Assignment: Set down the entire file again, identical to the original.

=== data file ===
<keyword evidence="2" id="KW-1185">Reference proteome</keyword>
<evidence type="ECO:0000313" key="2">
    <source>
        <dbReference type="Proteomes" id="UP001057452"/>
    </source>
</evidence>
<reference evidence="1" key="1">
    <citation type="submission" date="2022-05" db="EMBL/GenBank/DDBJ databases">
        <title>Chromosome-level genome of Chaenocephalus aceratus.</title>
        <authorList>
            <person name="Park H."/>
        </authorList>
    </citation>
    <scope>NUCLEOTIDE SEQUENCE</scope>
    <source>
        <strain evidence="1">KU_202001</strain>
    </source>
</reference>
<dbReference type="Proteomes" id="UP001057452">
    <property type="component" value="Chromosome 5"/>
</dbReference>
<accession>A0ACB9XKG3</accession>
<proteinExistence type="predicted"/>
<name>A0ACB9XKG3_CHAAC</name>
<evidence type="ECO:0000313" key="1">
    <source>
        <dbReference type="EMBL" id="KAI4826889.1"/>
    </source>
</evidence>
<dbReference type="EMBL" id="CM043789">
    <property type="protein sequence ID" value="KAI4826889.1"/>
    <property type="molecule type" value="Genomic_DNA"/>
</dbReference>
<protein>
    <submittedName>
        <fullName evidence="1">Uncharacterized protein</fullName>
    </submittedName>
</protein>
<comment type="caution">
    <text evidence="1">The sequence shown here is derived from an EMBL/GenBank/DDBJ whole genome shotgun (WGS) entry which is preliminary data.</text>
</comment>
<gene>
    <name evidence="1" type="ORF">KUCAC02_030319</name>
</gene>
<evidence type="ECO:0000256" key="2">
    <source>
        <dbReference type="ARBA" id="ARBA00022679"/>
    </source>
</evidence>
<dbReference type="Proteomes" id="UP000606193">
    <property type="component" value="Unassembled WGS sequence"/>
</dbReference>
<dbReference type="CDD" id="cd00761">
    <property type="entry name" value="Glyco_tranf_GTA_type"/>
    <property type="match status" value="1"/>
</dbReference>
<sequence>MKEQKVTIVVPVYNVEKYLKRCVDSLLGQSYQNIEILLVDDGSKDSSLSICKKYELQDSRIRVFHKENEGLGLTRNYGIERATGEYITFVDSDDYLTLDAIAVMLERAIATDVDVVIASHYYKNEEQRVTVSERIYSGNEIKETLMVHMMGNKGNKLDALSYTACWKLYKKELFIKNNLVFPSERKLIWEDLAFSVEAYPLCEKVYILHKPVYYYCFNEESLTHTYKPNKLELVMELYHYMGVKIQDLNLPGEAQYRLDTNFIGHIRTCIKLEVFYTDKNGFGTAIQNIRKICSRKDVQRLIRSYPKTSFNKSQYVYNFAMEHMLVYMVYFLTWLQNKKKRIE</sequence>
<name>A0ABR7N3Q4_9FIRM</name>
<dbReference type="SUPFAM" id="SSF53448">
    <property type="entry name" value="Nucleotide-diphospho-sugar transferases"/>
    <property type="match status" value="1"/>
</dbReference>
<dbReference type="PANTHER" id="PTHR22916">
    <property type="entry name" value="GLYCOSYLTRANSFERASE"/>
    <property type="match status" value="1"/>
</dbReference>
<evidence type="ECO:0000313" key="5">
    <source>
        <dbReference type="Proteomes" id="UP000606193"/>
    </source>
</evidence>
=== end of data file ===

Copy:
<keyword evidence="2" id="KW-1185">Reference proteome</keyword>
<evidence type="ECO:0000313" key="2">
    <source>
        <dbReference type="Proteomes" id="UP001057452"/>
    </source>
</evidence>
<reference evidence="1" key="1">
    <citation type="submission" date="2022-05" db="EMBL/GenBank/DDBJ databases">
        <title>Chromosome-level genome of Chaenocephalus aceratus.</title>
        <authorList>
            <person name="Park H."/>
        </authorList>
    </citation>
    <scope>NUCLEOTIDE SEQUENCE</scope>
    <source>
        <strain evidence="1">KU_202001</strain>
    </source>
</reference>
<dbReference type="Proteomes" id="UP001057452">
    <property type="component" value="Chromosome 5"/>
</dbReference>
<accession>A0ACB9XKG3</accession>
<proteinExistence type="predicted"/>
<name>A0ACB9XKG3_CHAAC</name>
<evidence type="ECO:0000313" key="1">
    <source>
        <dbReference type="EMBL" id="KAI4826889.1"/>
    </source>
</evidence>
<dbReference type="EMBL" id="CM043789">
    <property type="protein sequence ID" value="KAI4826889.1"/>
    <property type="molecule type" value="Genomic_DNA"/>
</dbReference>
<protein>
    <submittedName>
        <fullName evidence="1">Uncharacterized protein</fullName>
    </submittedName>
</protein>
<comment type="caution">
    <text evidence="1">The sequence shown here is derived from an EMBL/GenBank/DDBJ whole genome shotgun (WGS) entry which is preliminary data.</text>
</comment>
<gene>
    <name evidence="1" type="ORF">KUCAC02_030319</name>
</gene>
<evidence type="ECO:0000256" key="2">
    <source>
        <dbReference type="ARBA" id="ARBA00022679"/>
    </source>
</evidence>
<dbReference type="Proteomes" id="UP000606193">
    <property type="component" value="Unassembled WGS sequence"/>
</dbReference>
<dbReference type="CDD" id="cd00761">
    <property type="entry name" value="Glyco_tranf_GTA_type"/>
    <property type="match status" value="1"/>
</dbReference>
<sequence>MKEQKVTIVVPVYNVEKYLKRCVDSLLGQSYQNIEILLVDDGSKDSSLSICKKYELQDSRIRVFHKENEGLGLTRNYGIERATGEYITFVDSDDYLTLDAIAVMLERAIATDVDVVIASHYYKNEEQRVTVSERIYSGNEIKETLMVHMMGNKGNKLDALSYTACWKLYKKELFIKNNLVFPSERKLIWEDLAFSVEAYPLCEKVYILHKPVYYYCFNEESLTHTYKPNKLELVMELYHYMGVKIQDLNLPGEAQYRLDTNFIGHIRTCIKLEVFYTDKNGFGTAIQNIRKICSRKDVQRLIRSYPKTSFNKSQYVYNFAMEHMLVYMVYFLTWLQNKKKRIE</sequence>
<name>A0ABR7N3Q4_9FIRM</name>
<dbReference type="SUPFAM" id="SSF53448">
    <property type="entry name" value="Nucleotide-diphospho-sugar transferases"/>
    <property type="match status" value="1"/>
</dbReference>
<dbReference type="PANTHER" id="PTHR22916">
    <property type="entry name" value="GLYCOSYLTRANSFERASE"/>
    <property type="match status" value="1"/>
</dbReference>
<evidence type="ECO:0000313" key="5">
    <source>
        <dbReference type="Proteomes" id="UP000606193"/>
    </source>
</evidence>